Friday, May 24, 2013


Wish by Beth Bracken and Kay Fraser. Published by Capstone Young Readers. NetGalley.

I don't know how I feel about this title. The writing fit the age group and I can foresee this being a good transition novel for the girls who are growing out of Fairy Realm but aren't quite old enough for Twilight. This is exactly the publishers and authors intention in this title as well. But this is an odd sweet spot. The older readers won't want to feel like they're reading a book for young kids and the young kids won't read it if it seem too dark or makes them feel uncomfortable. On that end, I think its a better read for the younger kids. It's the pictures that throw me off more than anything. While they are ethereal and dark in the right ways for a book about evil faeries, I feel there are too many of them and they are almost too realistic or dark at parts for the younger readers. What I would love to do is test this title out with some of my third and fourth graders? For the writing itself, I thought it overused flashback or retrospection and didn't stay in the action long enough or expand moments where it could have. Again, I think this was because of the strive to hit a certain reading level. On the other hand, it was very poetic and carried a sadness to it that lent itself well to the themes and the strange magical world.

In this story, two girls are best friends but over a confrontation with a boy, Soli accidentally wishes Lucy away to the faerieground where she is held prisoner by Queen Calandra. Only Soli can enter this world to try to bring Lucy back and discover mysteries about both girls' lives while she's at it.

Questions to Readers: Has a friend ever done anything to you that made you just want to wish them away? What lines should friends never cross?

Read-alikes: the Emily Windsnap books.

Furry and Flo: The Big Hairy Secret

Furry and Flo: The Big Hairy Secret by Thomas Kingsley Troupe. Published by Capstone Young Readers. NetGalley. 

For the Beginning Chapter Book set, I really enjoyed this title. There was the use of underwear humor but at a minimum, the illustrations were cheeky and complimented the text, the action (once it started) kept pace and heightened when needed. There was plenty of mild foreshadowing that mildly hinted at things to come but not so heavy handed that all the secrets were given away early on. I enjoyed the anxious Furry and look forward to him and Flo forming a solid friendship in subsequent titles. There were a few questions I had as an adult reader about character details that I don't think will bother student readers so I was able to let them go.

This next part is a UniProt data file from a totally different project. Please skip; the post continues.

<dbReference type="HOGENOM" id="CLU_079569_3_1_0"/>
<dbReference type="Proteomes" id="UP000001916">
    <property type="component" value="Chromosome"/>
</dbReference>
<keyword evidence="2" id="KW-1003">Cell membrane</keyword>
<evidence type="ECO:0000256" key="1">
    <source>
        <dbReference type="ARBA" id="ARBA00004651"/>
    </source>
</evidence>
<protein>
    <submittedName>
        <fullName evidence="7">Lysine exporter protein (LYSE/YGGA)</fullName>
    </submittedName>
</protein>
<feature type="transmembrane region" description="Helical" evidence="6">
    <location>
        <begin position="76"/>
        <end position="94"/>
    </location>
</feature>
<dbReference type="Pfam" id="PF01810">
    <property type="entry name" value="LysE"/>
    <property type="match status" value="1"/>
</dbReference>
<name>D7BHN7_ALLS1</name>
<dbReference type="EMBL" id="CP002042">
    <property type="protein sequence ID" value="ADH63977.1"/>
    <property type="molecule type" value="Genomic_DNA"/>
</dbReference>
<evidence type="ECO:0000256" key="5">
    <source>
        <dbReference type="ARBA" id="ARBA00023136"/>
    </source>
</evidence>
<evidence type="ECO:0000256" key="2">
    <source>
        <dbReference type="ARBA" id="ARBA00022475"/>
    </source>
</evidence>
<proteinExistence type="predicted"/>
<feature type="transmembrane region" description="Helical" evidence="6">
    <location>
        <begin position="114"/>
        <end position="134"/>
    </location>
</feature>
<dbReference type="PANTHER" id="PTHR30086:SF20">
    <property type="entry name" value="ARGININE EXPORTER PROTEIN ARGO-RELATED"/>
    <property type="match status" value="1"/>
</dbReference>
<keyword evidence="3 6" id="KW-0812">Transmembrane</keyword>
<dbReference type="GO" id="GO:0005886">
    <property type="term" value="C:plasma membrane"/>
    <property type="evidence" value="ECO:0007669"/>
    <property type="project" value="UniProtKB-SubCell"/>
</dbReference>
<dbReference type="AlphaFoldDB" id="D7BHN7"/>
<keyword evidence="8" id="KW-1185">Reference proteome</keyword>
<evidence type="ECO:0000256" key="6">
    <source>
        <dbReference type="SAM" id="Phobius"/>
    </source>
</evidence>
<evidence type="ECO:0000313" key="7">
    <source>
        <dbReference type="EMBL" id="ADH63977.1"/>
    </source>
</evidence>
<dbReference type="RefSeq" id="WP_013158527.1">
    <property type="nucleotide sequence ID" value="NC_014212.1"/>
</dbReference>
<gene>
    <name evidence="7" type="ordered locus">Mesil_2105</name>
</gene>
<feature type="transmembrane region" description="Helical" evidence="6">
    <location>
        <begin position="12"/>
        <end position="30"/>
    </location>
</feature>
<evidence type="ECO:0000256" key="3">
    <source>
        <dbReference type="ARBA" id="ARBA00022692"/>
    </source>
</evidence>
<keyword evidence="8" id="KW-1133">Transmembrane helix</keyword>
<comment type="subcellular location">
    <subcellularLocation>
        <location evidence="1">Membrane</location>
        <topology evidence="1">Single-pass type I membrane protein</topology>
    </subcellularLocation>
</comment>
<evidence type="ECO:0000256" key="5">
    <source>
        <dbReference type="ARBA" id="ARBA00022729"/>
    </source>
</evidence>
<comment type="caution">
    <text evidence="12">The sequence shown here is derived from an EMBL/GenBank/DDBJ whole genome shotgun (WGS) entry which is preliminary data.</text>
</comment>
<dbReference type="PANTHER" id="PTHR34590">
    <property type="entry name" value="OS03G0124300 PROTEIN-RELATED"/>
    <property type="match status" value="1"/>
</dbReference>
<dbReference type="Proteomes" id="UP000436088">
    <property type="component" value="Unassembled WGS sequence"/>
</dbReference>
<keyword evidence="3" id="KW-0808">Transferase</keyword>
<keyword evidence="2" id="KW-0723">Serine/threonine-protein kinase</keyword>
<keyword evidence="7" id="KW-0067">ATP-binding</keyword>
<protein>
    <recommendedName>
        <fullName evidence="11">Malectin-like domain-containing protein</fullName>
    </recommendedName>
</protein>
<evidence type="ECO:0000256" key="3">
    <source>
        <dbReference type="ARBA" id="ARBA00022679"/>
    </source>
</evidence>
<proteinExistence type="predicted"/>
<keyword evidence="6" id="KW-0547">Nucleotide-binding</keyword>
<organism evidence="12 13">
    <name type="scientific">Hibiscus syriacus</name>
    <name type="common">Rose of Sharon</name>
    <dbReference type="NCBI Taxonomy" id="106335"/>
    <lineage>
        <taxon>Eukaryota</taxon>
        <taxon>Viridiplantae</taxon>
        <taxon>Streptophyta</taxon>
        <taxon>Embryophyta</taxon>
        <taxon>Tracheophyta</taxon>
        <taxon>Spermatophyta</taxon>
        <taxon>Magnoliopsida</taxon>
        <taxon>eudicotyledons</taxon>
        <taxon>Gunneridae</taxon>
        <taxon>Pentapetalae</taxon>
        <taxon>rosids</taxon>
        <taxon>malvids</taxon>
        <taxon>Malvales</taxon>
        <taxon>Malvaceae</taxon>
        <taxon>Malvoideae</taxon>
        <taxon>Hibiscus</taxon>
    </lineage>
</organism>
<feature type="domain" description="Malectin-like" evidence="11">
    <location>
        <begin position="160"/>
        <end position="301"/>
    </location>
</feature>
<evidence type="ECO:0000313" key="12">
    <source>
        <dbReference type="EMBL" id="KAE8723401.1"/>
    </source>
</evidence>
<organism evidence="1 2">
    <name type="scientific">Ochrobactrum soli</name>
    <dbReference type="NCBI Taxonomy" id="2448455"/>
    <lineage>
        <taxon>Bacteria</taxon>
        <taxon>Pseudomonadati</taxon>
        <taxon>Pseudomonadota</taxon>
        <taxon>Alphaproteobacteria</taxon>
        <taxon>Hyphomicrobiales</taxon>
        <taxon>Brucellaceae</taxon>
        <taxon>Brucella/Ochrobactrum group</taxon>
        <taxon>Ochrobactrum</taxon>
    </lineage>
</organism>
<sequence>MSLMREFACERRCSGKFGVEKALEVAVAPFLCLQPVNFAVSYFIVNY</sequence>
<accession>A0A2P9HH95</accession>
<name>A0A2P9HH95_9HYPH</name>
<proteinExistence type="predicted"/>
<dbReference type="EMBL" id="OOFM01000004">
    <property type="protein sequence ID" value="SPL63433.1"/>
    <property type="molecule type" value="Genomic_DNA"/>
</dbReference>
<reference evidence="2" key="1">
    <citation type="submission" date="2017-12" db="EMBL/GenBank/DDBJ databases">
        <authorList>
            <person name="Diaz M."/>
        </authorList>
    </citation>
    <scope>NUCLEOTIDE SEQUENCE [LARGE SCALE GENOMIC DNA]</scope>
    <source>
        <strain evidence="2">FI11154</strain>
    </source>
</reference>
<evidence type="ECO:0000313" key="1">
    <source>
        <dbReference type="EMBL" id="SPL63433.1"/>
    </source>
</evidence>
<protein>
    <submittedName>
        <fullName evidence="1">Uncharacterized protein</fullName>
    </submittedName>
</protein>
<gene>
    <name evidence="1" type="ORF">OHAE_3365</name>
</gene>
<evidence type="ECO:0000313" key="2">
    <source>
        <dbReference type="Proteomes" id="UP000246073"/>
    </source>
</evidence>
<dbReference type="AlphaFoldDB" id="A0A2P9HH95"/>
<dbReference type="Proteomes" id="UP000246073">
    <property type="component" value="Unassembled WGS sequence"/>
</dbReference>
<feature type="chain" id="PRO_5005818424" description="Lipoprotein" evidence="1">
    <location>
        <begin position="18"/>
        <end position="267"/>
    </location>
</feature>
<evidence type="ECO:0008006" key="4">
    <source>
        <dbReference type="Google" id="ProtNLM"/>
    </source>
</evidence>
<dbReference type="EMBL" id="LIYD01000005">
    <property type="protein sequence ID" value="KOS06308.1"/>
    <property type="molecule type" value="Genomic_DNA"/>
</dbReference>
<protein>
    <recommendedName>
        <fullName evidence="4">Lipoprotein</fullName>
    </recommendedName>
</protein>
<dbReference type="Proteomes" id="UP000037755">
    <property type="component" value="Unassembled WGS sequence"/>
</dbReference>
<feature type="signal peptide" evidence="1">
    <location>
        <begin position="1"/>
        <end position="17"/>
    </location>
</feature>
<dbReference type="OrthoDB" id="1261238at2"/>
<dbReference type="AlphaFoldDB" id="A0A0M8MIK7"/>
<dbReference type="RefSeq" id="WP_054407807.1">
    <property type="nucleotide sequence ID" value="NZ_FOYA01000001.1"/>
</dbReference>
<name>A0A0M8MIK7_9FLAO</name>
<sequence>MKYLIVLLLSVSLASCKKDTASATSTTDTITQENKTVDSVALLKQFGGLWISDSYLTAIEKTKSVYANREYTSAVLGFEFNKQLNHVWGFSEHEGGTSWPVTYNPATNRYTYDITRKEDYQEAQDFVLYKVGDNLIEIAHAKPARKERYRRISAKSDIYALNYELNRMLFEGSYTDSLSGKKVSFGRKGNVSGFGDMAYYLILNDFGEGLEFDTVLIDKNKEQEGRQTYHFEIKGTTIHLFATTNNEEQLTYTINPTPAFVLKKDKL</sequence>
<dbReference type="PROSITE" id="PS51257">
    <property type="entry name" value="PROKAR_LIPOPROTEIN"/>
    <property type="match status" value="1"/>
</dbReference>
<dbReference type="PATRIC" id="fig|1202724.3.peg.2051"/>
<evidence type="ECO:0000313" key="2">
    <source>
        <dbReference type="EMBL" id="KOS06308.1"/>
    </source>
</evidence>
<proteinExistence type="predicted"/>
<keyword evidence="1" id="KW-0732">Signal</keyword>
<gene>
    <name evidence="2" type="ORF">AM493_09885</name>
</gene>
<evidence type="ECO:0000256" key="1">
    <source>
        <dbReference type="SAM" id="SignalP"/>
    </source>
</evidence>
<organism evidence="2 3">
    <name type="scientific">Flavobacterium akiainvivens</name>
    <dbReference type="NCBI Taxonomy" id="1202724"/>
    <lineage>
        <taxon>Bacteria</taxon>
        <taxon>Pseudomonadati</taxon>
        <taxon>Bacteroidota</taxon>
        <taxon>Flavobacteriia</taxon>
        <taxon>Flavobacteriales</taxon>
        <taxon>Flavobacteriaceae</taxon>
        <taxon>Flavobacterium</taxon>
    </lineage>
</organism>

In this first title, Florence who prefers Flo, moves to yet another dingy apartment with her mother. Flo is not happy about yet another move and doesn't expect them to stay long but after discovering a boy in his underwear across the hall from her and a case of missing popsicles, Flo soon finds that there is more to this apartment complex than meets the eye. 

Intended reading level: Grades 1-3
First in series

Questions for Readers: If you were Flo, would you try to convince your mother to stay or leave the new apartment? What are your thoughts on Furry's predicament? 

Read-alikes: Notebook of Doom, Looniverse

Wednesday, May 22, 2013

To review or not review?

Having recently begun reading electronic galleys, I wonder if it is better to review something or not if you dislike it. There were two books I started, one of which I couldn't get past the first two chapters and another that I made it more than half way but thought why waste my time reading more. I feel obliged to review them as that is part of the bargain, yet I don't see the point of promoting a book I did not like reading. I suppose it is as worthwhile for people to know what is not worth purchasing as it is to know what is worth reading and adding to a library selection. On the other side, I feel beholden to the publishers who made this galley available to me for free and would hate to lose that connection based on a number of bad reviews.

Since I can't seem to decide, yet the galleys insist I share information after reading. Here is my summary of the two titles I will not be purchasing.

Outcast by Adrienne Kress: YA

Having been raised in a highly religious family, it was hard for me to buy the premise of the book. If angels appeared and started taking people away, everyone in a religious community would be thrilled and believe it to be the Rapture. They would welcome the angels and treat the people who were taken as saints and wonder what else they should be doing to be more like them. Perhaps the author addresses this later in the book, but I couldn't get passed the telling instead of showing that the author employed to try to get me to believe a premise that would never feel real to me even in paranormal fantasy.

Time Tripping Faradays by John Seven: Middle Grade

I was able to forgive some inconsistencies and suspend my disbelief slightly as I knew this was a fantasy/sci-fi book for younger children. My problem came half way through the book when I knew I had more questions noted than answers. Here are just a few of those questions - Why is the shoe business actually important to the story line? How do they speak the languages of the different time periods? How are they able to get in such close confidence with these major leaders? Why are the kids specifically given the chance to time travel? Is this schooling for them, if so why can't other kids do it? I was at page 73 and still wondering what the inciting incident was. I understood that the alchemy storyline was suppose to mean something, but I wasn't sure why I was suppose to care. Nothing seemed to have any real weight, even if you considered they might alter reality in the future, I still didn't care.